The way the city of Montreal reacts to water main breaks is much more complicated than how other cities manage their response.
Compared with Toronto, Ottawa and Laval, Montreal has additional layers of bureaucracy that can lead to additional hours of flooding and, ultimately, more damage, a CBC investigation found.
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It's also the only city of the four that doesn't staff a specialized crew to turn off the valves and repair larger pipes on Fridays.
Take a look at how each city is staffed to manage emergency water main breaks:
How Montreal responds
The first responder is always the borough's water main crew. In most cases, it can handle smaller breaks.
In the case of larger breaks involving water pipes more than 16 inches in diameter, the borough is required to call the city's chief engineer. The engineer verifies what valves need to be closed to stop the water.
On the island of Montreal, only seven of the 19 boroughs have both the equipment and training to close those valves.
- Plateau-Mont-Royal (all diameters)
- Sud-Ouest (all diameters)
- Lachine (up to 36")
- St-Laurent (up to 48")
- Rivière-des-Prairies–Pointe-aux-Trembles (all diameters)
- Ahuntsic-Cartierville (up to 48")
- Hochelaga-Maisonneuve (all diameters)
If the borough doesn't have its own equipment, or the break is more complex, the city's water department is called in.
The city's maintenance and valve team is made up of 33 blue-collar workers.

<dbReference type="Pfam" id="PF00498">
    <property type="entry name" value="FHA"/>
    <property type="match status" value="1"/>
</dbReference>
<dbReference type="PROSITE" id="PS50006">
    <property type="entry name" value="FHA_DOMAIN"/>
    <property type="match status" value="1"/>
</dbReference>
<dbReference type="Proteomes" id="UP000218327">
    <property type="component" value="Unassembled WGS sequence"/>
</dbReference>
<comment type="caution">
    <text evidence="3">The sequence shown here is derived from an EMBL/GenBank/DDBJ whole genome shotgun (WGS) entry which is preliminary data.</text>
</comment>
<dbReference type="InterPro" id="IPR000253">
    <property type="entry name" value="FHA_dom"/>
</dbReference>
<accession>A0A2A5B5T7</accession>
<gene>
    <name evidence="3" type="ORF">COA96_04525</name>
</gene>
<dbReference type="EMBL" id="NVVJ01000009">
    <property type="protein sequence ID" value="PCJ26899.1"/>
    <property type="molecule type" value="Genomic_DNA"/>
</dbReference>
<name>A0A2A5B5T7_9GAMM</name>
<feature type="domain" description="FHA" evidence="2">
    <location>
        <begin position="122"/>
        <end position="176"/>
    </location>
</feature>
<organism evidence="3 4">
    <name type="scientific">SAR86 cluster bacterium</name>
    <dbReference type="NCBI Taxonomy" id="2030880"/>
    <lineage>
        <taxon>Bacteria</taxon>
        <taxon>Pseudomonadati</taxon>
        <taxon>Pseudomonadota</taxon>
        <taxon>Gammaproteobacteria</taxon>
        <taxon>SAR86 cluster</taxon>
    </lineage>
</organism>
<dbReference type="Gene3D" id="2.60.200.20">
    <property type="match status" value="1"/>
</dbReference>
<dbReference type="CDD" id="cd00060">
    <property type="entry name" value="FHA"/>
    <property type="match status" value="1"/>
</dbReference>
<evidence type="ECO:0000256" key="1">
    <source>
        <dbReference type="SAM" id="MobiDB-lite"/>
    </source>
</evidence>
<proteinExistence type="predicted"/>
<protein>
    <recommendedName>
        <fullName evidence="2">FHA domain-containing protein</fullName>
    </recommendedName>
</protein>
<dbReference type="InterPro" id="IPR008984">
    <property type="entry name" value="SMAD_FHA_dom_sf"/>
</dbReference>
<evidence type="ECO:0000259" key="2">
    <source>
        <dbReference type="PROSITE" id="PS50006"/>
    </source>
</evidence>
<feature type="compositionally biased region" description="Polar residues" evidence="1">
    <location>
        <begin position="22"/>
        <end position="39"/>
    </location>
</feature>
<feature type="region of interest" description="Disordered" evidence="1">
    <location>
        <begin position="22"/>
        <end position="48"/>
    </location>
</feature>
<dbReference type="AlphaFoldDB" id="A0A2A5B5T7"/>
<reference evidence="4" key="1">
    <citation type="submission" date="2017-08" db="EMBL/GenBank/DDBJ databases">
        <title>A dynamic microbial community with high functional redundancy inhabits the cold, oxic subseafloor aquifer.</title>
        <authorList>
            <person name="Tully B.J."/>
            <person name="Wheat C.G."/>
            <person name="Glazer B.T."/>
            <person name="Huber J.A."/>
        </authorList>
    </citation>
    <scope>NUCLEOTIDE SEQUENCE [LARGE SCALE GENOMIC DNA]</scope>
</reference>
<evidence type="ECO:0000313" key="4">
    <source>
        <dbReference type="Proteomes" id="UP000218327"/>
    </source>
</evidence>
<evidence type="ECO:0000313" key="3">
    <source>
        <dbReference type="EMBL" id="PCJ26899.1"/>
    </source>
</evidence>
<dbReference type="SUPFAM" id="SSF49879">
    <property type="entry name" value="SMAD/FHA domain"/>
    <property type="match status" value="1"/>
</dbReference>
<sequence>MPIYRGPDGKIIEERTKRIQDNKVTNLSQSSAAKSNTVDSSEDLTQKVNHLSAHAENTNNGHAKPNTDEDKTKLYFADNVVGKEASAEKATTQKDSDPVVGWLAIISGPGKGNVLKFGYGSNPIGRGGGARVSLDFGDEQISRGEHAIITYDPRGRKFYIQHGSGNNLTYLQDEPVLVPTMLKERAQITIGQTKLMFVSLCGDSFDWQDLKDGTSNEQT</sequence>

They have the equipment and training to close valves of any size. This team, as per their collective agreement, only works Monday to Thursday, 7 a.m. to 4:30 p.m. The rest of the time, they are on-call.
Montreal is more complicated than other cities because it has both borough-based water crews and a central city crew.
In other cities, there are crews per district, but it's all centralized by the main water department.
Montreal Mayor Denis Coderre said improvements are always being made, but he thinks the city is doing a better job of getting rid of silos.
"In the past, you had the sidewalks who were doing their job and then the water and then the water management and then the infrastructure," said Coderre.
"Now everyone is talking to one another."
But Projet Montreal leader Luc Ferrandez says the work is still far from centralized. Just getting an engineer to sign off on the right water shutdown plan can take hours, especially when the call comes in after hours.
"Interruption plans should be available within one hour," said Ferrandez.
"Either have the employee available, on a pager, that's able to access the network mapping from home, or he's at work, it's one or the other."
CBC Montreal Investigates
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